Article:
Regardless of national modifications that were developed and suited to their individual environment, we can say that four systems exist in the Orient today – Chinese, Okinawan, Korean, and Japanese. In comparison, the Chinese styles are graceful, flowing, circular, and are much more flexible than the Japanese styles (which utilize powerful punches and kicks), Okinawan styles (which stress breathing exercises), and Korean (which specialize in high kicks and breaking of boards and bricks) These other styles are basically rigid.
Unfortunately, many of the classical Chinese styles along with the Japanese, Okinawn, and these systems were originally designed for exercise. In addition, most of these styles today do not recognize the need for change, especially in our environment. While some offer excellent ideas on unarmed fighting, a number of their methods are outdated theories unfit for present day fighting in the United States or any part of the world for that matter.
These same arts, influenced by the Chinese, were brought to the Hawaiian Islands. It was here that Mr. Parker, a native of Hawaii, learned these arts under one of the world's leading Black Belt holders and American innovators of the art, the late Professor William K.S. Chow.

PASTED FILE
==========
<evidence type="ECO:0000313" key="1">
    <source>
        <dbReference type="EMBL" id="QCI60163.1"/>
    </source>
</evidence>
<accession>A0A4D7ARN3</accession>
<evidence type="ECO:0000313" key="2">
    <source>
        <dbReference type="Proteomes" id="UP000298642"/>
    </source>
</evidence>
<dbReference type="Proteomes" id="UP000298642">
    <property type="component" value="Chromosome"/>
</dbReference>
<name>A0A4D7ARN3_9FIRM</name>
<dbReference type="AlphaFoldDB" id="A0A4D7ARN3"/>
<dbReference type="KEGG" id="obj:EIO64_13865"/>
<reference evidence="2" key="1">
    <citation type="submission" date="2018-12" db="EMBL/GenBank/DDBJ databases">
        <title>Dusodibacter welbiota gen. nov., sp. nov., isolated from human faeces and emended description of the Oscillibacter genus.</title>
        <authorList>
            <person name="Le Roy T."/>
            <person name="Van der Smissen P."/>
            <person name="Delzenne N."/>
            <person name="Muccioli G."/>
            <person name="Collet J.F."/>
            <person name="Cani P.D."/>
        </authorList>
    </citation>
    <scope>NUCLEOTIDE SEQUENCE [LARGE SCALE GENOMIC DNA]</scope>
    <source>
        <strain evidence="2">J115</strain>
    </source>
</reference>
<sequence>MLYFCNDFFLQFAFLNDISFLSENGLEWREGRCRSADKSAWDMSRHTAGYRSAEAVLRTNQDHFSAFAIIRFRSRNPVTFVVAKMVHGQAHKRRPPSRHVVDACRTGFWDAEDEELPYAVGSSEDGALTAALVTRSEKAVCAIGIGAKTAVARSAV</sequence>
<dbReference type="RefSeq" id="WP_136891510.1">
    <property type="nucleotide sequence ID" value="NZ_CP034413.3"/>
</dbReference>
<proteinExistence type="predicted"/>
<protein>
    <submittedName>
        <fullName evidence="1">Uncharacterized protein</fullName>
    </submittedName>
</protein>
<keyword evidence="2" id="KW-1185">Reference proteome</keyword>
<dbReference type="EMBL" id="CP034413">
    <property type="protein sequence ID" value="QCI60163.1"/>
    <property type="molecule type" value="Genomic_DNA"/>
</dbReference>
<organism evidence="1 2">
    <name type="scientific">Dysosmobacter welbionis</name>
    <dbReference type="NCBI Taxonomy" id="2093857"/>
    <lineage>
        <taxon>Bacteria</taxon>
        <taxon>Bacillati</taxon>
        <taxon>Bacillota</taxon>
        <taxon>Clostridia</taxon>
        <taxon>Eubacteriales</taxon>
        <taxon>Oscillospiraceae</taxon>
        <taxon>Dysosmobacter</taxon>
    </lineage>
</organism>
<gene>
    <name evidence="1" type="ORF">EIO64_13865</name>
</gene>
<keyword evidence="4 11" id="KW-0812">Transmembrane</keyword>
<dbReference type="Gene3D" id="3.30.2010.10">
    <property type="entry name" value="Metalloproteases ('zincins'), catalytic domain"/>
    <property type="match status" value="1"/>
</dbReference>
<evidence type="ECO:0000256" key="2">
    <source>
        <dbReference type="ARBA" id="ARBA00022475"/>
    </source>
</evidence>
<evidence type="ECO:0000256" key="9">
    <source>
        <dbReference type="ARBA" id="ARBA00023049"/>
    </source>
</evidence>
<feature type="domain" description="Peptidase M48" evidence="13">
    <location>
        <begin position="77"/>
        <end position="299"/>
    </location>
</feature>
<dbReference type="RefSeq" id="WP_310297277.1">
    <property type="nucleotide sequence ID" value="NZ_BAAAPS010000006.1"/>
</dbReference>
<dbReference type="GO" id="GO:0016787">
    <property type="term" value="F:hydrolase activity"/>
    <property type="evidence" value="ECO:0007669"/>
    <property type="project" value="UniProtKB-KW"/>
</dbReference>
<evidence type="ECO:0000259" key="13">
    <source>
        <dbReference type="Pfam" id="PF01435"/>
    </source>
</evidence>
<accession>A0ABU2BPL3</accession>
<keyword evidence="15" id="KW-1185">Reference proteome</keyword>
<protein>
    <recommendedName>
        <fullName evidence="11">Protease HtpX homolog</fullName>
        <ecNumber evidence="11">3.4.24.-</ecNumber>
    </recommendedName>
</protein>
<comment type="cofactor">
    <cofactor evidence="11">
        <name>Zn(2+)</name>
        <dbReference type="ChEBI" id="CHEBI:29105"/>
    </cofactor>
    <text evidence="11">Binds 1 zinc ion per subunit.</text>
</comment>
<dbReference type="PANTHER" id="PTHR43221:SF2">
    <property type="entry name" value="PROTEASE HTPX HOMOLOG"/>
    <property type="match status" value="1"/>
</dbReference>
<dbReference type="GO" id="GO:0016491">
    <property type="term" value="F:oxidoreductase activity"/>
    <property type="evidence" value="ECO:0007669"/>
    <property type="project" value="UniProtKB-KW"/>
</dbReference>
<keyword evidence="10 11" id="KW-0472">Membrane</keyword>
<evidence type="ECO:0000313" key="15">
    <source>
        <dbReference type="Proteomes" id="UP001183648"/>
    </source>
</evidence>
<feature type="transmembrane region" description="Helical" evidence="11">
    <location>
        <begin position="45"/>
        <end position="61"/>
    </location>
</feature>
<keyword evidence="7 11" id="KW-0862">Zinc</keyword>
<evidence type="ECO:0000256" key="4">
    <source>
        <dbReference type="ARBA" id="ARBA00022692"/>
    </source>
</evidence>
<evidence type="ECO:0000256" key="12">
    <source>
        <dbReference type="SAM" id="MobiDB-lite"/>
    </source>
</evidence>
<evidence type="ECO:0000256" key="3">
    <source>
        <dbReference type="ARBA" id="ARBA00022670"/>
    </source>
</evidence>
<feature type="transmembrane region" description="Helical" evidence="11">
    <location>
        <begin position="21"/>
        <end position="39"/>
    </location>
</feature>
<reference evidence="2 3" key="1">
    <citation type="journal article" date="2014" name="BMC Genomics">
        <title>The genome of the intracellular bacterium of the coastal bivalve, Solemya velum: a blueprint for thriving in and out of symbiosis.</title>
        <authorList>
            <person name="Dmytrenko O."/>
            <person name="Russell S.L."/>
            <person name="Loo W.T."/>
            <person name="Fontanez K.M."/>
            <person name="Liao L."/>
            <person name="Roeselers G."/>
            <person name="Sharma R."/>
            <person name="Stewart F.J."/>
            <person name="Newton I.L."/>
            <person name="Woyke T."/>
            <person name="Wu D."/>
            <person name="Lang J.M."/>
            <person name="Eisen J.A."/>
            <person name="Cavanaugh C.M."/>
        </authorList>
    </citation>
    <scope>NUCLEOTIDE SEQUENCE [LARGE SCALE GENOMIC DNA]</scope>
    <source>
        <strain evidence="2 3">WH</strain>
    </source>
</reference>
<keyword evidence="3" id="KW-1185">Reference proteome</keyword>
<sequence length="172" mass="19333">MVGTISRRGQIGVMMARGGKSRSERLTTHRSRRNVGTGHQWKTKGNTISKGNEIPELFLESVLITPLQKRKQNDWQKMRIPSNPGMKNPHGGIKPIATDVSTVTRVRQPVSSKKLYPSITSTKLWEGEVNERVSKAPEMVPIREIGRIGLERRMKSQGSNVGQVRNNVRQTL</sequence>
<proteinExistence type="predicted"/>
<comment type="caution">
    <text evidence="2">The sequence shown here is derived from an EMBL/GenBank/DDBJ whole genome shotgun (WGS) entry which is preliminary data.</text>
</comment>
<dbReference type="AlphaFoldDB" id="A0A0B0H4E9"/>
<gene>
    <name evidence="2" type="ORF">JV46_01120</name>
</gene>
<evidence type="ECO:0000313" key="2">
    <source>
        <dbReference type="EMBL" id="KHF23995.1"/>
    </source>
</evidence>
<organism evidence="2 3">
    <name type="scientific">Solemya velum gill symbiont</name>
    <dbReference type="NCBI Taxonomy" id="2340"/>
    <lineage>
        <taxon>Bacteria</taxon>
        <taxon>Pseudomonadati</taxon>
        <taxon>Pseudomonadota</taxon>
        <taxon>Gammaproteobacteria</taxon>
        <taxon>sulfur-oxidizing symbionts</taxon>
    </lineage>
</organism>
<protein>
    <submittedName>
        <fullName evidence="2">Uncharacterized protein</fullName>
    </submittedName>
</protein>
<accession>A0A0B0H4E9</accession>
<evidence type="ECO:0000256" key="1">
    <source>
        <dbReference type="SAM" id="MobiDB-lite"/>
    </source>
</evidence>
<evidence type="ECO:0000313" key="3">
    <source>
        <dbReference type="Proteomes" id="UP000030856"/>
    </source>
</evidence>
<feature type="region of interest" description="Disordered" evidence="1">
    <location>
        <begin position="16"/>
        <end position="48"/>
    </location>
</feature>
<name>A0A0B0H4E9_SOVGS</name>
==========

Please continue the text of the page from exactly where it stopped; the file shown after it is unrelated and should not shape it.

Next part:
In addition to Professor Chow's modifications, Mr. Parker realized the need to revise the old methods to cope with modern day fighting. Thus the system is unique, practical, realistic, applicable, and encompasses sound logic, reasoning, and theoretical innovations not yet employed by other systems. Through Mr. Parker's innovations a fifth system has emerged – the American System -- to be more specific “The Parker System of Kenpo”.
Although we should respect the various styles of Kenpo stemming from the Orient, we must not overlook their need for improvement. While Mr. Parker's system still retains traditional flavor to enhance ethical behavior, it has been designed to fit the needs and ability of the individual concerned.